Canada’s Budget Officer Admits the Truth About Global Warming’s Impact – Econlib
The Parliamentary Budget Officer (PBO) recently released a report on the effects of greenhouse gas emissions on Canadian GDP growth over the next 80 years. I’ve written previously about the recent economics literature investigating the link (or lack thereof) between global warming and economic growth. It’s a fascinating topic and I’ve been actively working with on it one of our PhD students for several years. While I would quibble with some aspects of the PBO report, the overall conclusions are not out of line with mainstream thinking on the topic. Which is why the findings are so astonishing and radical compared to what the government has been saying.
The PBO estimated what would happen to the Canadian economy between now and 2100 if temperatures and precipitation change as expected due to greenhouse gases. The report’s authors consider two scenarios—first, if emission-reduction policies stall at today’s levels and nobody complies with their Paris commitments, and second if countries comply with all their Paris commitments in full and on time. Under the first scenario Canada’s GDP in 2100 will be 6.6 per cent smaller than it otherwise would be.
Let’s pause there for a moment: 6.6 per cent after 80 years is a very small number. Canada has set out ambitious economic growth plans based on high levels of immigration and continued efforts to boost productivity and income. Suppose this results in 2 per cent real GDP growth from 2021 to 2100. That would mean Canada’s economy will grow by 388 per cent over those 80 years. According to the PBO, if we do nothing about global warming, it will instead grow by about 381 per cent.
This is from Ross McKitrick, “Parliamentary Budget Officer Just Demolished Climate Alarmism,” Financial Post, December 7, 2022, republished by the Fraser Institute, of which Ross is a senior fellow. Ross is also a professor of economics at the University of Guelph.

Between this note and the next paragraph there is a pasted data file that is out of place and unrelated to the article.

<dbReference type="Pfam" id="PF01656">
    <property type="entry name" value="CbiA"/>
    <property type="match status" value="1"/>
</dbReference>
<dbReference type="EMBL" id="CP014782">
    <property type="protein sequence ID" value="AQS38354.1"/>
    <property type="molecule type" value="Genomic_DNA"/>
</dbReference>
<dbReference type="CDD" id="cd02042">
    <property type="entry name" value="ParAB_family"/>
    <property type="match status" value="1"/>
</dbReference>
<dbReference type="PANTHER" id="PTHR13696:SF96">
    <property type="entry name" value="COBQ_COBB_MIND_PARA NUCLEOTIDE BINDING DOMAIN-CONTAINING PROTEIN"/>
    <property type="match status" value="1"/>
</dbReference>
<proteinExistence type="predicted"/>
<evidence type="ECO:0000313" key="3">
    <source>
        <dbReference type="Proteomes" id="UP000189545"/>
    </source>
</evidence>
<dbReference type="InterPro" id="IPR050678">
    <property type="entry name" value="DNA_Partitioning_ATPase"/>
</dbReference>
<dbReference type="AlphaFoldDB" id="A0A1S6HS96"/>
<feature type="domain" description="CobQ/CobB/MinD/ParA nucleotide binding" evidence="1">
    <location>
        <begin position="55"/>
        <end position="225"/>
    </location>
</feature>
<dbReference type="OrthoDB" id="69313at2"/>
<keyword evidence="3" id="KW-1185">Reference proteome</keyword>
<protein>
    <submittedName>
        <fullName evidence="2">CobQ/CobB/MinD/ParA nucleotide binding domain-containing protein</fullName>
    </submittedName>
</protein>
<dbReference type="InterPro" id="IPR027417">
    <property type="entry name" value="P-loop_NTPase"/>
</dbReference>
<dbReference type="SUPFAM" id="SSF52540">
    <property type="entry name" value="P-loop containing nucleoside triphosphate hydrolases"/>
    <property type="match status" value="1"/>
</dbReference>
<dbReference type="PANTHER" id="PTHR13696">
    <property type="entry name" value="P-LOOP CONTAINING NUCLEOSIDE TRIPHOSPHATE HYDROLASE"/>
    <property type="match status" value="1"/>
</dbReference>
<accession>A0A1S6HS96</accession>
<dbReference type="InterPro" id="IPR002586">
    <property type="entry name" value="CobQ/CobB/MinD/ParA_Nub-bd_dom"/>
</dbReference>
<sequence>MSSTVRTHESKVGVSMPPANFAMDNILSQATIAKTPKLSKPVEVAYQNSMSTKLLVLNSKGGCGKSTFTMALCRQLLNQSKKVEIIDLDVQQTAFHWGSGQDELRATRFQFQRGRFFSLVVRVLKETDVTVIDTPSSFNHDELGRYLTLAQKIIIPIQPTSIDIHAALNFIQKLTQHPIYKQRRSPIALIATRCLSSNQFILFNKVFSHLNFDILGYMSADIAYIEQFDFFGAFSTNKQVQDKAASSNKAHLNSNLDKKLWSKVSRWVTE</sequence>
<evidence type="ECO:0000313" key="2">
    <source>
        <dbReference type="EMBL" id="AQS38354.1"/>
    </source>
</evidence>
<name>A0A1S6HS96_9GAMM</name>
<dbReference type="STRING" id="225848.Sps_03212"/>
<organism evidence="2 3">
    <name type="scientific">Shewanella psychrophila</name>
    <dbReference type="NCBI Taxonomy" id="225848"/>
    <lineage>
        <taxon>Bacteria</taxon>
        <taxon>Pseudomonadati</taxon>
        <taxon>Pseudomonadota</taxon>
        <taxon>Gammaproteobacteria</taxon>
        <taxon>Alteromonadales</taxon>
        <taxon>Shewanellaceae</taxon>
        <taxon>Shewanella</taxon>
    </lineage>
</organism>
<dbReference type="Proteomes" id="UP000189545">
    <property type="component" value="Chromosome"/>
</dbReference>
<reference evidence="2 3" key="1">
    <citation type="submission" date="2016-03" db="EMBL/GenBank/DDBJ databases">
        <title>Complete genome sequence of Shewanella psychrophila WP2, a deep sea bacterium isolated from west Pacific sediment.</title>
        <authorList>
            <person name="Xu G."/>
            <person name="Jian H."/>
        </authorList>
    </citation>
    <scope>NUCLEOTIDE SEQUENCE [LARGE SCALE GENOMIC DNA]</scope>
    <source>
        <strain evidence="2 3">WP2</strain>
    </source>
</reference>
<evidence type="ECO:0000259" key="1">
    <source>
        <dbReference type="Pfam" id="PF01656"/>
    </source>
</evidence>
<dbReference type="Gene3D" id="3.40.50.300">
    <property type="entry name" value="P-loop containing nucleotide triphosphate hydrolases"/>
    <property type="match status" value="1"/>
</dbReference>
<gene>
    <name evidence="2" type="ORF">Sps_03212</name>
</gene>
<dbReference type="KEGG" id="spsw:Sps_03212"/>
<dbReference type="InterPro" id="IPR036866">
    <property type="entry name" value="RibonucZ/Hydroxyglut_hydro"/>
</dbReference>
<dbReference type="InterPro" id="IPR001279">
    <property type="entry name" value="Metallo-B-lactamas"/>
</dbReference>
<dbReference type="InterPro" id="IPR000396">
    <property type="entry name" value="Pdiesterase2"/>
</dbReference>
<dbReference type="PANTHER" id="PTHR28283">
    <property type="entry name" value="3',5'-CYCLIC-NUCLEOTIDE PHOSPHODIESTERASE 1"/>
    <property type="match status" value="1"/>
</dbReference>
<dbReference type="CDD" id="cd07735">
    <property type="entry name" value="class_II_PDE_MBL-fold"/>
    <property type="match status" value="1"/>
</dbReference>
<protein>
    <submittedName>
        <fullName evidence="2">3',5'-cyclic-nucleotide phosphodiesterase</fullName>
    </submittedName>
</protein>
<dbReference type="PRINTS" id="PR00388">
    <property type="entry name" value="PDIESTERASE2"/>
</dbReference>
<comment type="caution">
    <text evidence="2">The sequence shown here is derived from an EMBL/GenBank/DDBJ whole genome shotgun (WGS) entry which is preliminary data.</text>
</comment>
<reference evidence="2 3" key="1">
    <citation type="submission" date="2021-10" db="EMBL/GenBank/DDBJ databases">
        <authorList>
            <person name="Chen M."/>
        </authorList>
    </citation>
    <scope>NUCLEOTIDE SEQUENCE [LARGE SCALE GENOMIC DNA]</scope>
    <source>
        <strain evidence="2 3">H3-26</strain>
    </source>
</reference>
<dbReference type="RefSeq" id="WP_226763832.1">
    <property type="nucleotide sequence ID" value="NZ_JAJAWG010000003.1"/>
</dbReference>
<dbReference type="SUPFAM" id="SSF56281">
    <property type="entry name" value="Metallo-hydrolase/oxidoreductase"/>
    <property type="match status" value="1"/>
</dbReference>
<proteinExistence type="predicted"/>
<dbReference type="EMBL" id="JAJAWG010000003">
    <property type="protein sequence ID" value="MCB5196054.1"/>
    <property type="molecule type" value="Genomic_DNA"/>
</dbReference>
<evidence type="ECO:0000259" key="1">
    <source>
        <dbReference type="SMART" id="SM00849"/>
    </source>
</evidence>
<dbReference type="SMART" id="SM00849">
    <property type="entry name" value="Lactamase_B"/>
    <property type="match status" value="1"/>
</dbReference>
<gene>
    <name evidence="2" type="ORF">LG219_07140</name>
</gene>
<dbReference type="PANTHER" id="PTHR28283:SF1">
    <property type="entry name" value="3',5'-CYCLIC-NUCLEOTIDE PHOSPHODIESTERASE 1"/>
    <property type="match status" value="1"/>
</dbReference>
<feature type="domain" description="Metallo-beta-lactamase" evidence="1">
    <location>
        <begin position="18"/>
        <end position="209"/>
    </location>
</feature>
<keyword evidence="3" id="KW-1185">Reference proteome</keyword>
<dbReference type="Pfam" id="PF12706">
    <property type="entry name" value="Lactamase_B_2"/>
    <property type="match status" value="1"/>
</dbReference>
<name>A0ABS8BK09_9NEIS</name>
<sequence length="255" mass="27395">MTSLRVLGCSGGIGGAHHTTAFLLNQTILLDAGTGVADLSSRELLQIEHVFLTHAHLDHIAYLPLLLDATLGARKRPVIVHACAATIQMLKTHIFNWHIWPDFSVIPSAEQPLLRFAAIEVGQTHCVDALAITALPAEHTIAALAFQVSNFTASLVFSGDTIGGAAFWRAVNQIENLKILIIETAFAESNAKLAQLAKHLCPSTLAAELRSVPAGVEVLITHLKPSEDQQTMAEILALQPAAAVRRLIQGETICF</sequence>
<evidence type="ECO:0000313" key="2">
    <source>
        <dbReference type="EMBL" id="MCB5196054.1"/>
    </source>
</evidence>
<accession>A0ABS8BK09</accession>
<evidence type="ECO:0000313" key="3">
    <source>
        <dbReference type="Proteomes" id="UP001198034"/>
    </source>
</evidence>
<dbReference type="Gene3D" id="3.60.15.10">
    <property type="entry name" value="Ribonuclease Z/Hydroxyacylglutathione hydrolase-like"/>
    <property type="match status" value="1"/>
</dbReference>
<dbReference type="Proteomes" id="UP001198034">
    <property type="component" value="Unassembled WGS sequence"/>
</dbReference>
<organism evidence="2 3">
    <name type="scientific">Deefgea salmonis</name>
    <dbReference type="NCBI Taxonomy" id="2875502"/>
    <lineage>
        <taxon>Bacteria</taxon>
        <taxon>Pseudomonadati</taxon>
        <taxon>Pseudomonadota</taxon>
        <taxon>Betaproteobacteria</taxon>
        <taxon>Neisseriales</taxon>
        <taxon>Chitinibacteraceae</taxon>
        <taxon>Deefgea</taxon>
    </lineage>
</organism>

I hadn’t heard of the Parliamentary Budget Officer before. It turns out that Prime Minister Stephen Harper established it in 2006, when he first came to power. It’s kind of like California’s Legislative Analyst’s Office, in that both are independent of the various parties.
There is one error in the segment quoted above. If in 2100, Canada’s GDP, absent anyone complying with the Paris commitments, will be 6.6 percent lower than it otherwise would be, then Ross gets the overall growth wrong. Here’s the math:
Let x be GDP today. Then, with the Paris commitments complied with, growth will be 2 percent annually.
So GDP in 2100 will be x(1.02^79) = 4.78x. So Ross is right so far. GDP grows by 378 percent.
Now, with the Paris commitments not complied with GDP in 2100 would be 6.6 percent lower. That means it would be 478x*(0.934) = 4.64x. So GDP grows by 364 percent, not his 381 percent. It’s not a huge difference but it’s important to do the math right.
Notice that either way, Canadians would have much higher GDP in 2100.
I think the most important part of the quote from his article is this:
While I would quibble with some aspects of the PBO report, the overall conclusions are not out of line with mainstream thinking on the topic. Which is why the findings are so astonishing and radical compared to what the government has been saying.
It’s nice to see the budget officer not denying the economics of global warming.